Three years after its initial run sold out in a matter of days, Plinth‘s classic Music for Smalls Lighthouse is finally getting the vinyl release it deserves, courtesy of Clay Pipe Music. Frances Castle is providing new artwork for the release, including a small illustrated booklet; the entire project has also been remastered.
Plinth (Michael Tanner) should be familiar to our readers; Little Winter, recorded as The Cloisters, was the first review we ever published, while his Collected Machine Music was high on our first end-of year chart. We’ve also reviewed Tanner’s work as part of United Bible Studies, Taskerlands and the Tyneham House Project. Music for Smalls Lighthouse (initially released by Second Language in 2010) is the work that vaulted him into the upper echelon. The following is a slightly modified version of the initial review, which first appeared at The Silent Ballet. Fun fact: this work, which contains the vocal contributions of Autumn Grieve, was initially compared to the work of Richard Skelton; Grieve and Skelton have since married, and now record as *AR.
What factors make Music for Smalls Lighthouse so special? The album tells a story whose outlines are visible even without the accompanying text; the field recordings are location-specific, and contribute to an overall mood; the composition is tender, the playing exquisite; and there’s little else to which it can be compared.
The album’s source material is simple, yet ferocious. In 1800, two men named Thomas, from “the fishing port of Solva in Wales”, are sent out to man the Smalls Lighthouse, “a tree-house in the middle of the ocean”. But in the rapidly-beating heart of a storm, one of the Thomases slips and dies. After building a coffin for his companion, and lashing him to the lighthouse, the other Thomas begins to have some terribly distressing dreams …
The words, by Tanner and Diane Allton, may be pure Cemetery Dance, but the music is more foreboding than frightening, more mournful than monstrous. The most dramatic aural moment arrives in “The Beckoning Arm” with the sound of a hammer against wood. This section is perfectly integrated, and is clearly superior to the 57-second “Makeshift Coffin” on the bonus disc (included as a download in the reissue), which demonstrates Tanner’s ability to make wise choices, even when it involves muting powerful sounds for the greater good.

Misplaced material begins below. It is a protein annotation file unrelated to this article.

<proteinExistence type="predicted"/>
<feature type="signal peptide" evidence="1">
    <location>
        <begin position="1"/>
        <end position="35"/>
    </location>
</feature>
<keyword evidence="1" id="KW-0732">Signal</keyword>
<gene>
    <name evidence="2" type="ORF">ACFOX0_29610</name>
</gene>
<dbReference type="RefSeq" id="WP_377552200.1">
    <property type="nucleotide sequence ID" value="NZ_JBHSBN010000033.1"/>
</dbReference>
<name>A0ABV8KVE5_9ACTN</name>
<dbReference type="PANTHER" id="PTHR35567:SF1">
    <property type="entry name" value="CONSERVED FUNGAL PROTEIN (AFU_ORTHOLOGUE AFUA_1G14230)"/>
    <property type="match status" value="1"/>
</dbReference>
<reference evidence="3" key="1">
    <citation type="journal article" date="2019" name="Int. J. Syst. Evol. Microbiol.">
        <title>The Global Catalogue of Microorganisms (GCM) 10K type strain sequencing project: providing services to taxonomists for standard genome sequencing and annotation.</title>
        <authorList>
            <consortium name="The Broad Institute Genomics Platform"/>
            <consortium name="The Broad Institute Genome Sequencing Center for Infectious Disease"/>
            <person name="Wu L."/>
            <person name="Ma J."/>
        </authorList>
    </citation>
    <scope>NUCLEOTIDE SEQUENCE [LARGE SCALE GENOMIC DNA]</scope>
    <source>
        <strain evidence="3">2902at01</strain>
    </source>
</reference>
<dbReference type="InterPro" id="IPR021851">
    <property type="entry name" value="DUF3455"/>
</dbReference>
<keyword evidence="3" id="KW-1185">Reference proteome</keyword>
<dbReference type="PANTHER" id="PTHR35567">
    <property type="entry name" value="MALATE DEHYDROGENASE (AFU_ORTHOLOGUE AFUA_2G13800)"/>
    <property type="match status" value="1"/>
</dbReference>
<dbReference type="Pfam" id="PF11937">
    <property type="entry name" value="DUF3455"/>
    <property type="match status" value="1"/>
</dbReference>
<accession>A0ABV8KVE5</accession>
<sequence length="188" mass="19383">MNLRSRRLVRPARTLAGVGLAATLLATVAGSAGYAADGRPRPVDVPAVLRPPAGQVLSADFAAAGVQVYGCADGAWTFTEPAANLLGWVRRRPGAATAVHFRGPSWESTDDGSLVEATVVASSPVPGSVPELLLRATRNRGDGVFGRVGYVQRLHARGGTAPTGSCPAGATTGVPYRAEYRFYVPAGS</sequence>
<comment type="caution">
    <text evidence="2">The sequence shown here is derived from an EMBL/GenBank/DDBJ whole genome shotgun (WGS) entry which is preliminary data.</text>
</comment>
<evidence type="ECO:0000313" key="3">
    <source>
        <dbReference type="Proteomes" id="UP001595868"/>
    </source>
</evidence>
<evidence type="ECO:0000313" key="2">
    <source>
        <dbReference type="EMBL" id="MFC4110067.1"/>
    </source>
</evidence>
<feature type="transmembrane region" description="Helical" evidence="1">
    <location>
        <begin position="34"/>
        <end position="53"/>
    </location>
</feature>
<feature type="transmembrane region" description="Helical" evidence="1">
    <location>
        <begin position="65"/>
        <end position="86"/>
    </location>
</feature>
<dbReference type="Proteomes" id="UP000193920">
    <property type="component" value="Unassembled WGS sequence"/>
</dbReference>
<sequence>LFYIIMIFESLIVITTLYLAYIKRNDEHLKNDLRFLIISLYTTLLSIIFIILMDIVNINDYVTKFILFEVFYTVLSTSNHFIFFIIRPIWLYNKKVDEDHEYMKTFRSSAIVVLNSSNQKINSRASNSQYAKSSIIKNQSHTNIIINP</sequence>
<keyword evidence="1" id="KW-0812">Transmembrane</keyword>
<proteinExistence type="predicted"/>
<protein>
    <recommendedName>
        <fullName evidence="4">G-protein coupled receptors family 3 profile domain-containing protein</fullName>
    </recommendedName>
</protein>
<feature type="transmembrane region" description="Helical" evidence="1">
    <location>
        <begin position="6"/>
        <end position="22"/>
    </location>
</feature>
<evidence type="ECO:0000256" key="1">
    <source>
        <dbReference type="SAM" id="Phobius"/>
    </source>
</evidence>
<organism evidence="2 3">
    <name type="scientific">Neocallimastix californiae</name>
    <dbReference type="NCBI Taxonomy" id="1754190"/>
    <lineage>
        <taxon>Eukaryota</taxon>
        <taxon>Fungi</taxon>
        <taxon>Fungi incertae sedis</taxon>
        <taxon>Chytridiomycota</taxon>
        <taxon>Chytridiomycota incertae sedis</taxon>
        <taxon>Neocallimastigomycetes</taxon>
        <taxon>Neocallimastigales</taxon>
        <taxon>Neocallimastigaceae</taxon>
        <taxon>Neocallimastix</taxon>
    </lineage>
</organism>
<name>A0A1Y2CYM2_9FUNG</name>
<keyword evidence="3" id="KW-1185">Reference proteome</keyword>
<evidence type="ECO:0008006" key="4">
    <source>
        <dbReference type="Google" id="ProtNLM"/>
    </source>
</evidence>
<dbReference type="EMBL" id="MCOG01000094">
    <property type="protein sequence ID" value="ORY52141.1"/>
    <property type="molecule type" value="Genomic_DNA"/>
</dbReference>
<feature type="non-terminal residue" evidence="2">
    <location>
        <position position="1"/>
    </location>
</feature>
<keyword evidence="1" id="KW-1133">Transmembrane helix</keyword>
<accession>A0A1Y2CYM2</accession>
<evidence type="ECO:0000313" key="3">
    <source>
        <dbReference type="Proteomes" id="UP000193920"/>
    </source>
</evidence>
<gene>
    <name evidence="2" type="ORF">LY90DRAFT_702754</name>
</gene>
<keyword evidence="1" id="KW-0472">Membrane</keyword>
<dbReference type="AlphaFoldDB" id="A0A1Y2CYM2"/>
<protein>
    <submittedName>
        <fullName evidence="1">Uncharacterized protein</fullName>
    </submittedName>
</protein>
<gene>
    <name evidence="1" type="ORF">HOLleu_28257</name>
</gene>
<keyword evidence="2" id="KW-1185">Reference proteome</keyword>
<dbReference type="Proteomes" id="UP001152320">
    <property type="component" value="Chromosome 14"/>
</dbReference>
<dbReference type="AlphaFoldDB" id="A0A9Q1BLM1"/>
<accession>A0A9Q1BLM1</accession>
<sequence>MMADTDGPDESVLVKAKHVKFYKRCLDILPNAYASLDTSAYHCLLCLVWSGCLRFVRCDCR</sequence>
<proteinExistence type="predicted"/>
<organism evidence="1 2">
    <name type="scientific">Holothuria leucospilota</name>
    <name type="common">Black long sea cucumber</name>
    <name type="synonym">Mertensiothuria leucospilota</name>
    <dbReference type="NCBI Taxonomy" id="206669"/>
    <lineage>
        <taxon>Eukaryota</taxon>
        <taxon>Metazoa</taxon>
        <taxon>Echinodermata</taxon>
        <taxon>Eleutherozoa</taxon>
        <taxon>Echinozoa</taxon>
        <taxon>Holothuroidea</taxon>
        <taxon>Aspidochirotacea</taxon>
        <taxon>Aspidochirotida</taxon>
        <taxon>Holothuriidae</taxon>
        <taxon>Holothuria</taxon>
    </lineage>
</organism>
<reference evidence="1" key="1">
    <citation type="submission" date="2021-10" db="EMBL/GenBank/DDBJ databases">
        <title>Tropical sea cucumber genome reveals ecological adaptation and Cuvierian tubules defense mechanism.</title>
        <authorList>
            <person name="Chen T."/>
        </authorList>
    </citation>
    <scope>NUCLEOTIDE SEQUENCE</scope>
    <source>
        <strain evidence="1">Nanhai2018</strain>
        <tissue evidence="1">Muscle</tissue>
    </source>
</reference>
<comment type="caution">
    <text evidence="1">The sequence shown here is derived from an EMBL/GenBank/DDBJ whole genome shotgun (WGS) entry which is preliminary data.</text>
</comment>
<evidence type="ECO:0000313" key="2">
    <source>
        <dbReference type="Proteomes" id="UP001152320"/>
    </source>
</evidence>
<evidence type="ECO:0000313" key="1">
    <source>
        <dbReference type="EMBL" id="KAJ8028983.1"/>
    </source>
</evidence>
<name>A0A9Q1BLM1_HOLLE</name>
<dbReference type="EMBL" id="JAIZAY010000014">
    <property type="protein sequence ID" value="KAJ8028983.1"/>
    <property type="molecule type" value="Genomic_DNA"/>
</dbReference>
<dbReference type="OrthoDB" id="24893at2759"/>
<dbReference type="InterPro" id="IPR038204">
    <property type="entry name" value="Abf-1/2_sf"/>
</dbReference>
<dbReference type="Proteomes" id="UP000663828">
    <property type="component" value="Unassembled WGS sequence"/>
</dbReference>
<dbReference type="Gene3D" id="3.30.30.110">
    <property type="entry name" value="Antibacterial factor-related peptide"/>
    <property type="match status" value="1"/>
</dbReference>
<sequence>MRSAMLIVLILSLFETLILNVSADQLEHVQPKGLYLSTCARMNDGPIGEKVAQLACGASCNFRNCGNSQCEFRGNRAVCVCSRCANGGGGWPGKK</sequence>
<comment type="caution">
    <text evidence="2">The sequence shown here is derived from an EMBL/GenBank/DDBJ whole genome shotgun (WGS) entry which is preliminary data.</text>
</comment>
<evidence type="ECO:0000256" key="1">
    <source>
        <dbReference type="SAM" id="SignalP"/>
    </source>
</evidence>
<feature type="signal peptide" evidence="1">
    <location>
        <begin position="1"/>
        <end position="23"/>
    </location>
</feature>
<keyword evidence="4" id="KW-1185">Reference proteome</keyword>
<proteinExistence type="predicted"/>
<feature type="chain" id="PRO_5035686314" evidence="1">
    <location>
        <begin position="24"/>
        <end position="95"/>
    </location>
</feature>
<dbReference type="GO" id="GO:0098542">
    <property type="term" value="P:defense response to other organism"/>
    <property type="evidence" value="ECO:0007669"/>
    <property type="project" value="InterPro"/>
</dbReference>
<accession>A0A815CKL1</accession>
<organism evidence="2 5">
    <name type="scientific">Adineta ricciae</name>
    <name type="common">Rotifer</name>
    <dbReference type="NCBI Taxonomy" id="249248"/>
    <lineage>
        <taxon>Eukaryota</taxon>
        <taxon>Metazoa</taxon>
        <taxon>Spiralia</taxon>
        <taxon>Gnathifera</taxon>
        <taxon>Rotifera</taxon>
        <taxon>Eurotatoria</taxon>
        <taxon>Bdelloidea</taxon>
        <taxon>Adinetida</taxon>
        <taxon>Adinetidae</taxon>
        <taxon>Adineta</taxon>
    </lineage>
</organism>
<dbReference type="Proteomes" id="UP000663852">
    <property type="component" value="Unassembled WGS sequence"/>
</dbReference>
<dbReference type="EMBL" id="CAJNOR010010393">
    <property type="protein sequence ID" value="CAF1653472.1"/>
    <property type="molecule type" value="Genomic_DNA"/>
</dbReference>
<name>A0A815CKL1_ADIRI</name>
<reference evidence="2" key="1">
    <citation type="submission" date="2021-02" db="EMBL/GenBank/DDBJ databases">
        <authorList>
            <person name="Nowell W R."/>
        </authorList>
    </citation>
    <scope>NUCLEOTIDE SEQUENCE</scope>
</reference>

Rain and wind are frequent guests. Crashing waves, creaking wood and leaking boards all play their part in furthering the narrative. Church bells toll at the beginning, middle and end, establishing a sense of completion: leaving port, remembering port, returning to port, albeit ravaged, white-haired and haunted. These field recordings are used for a purpose, not simply to provide ambience or to distract from musical deficiencies.
Tanner has chosen just the right instruments for the occasion. The album begins with a music box melody played on glockenspiel and dulcitone, the “once upon a time” that begins all good fables, even the horrific and Grimm. The opening track passes through many phases, seeming at times like the humblest of overtures, before landing on the still-peaceful shores of “Dawn Reflects in the East”. On this track, the cello and bowed strings take over, establishing a Richard Skelton-like atmosphere of layered nuance.
Tanner’s piano does not emerge until the middle of the album, and when it does, it sounds restless and a bit distracted, like waves formed by dual currents. Such agitation echoes the mindset of the protagonist. When the bell-toned instruments return, they attempt to match the piano’s melody, but fall prey to mild distortion as radio waves and a second, phantomlike piano melody swirl in the background. Sanity is being tugged by a very short string.
A foreign, unsettling noise – a “what is that?” noise – begins with a minute and a half left in the fourth track, as disturbing as a branch against a window, a scratching at the walls, a thump in the attic. Oh, someone is definitely losing it.
Despite its theme, Music for Smalls Lighthouse is the most curious of animals: a horror story with a conscience, with empathy, with tears. The concluding track, “Sirens”, wants to wrap its arms around the living Thomas, to draw him into the distraction of fantasy, if only to protect his mind. Autumn Grieve’s lovely, wordless voice is indeed siren-like, and one succumbs to its charms like a child to a lullaby. The album’s greatest ambient melodies unfold here, as if conveying a wish that everything will turn out all right, even while knowing that it probably won’t. The church bells toll, and the piano returns: now assured, now comforting, clear as a cloudless sky reflected in a placid sea, genuinely soothing and devoid of irony.
When looking for anticedents, few come to mind. Jasper TX’s Singing Stones and Last Days‘ The Safety of the North are this album’s closest relatives: albums that tell a tale of loss, harrowing or otherwise, but gently and with unguarded affection. We’ll likely never see a glut of similar albums, because they are so difficult to do well, without theatrics or pretense. But when they are done well, as is the case here, they stick in the mind like cherished guests in a cozy house. It’s not only their stories that we want to remember, but the ways in which they were told. (Richard Allen)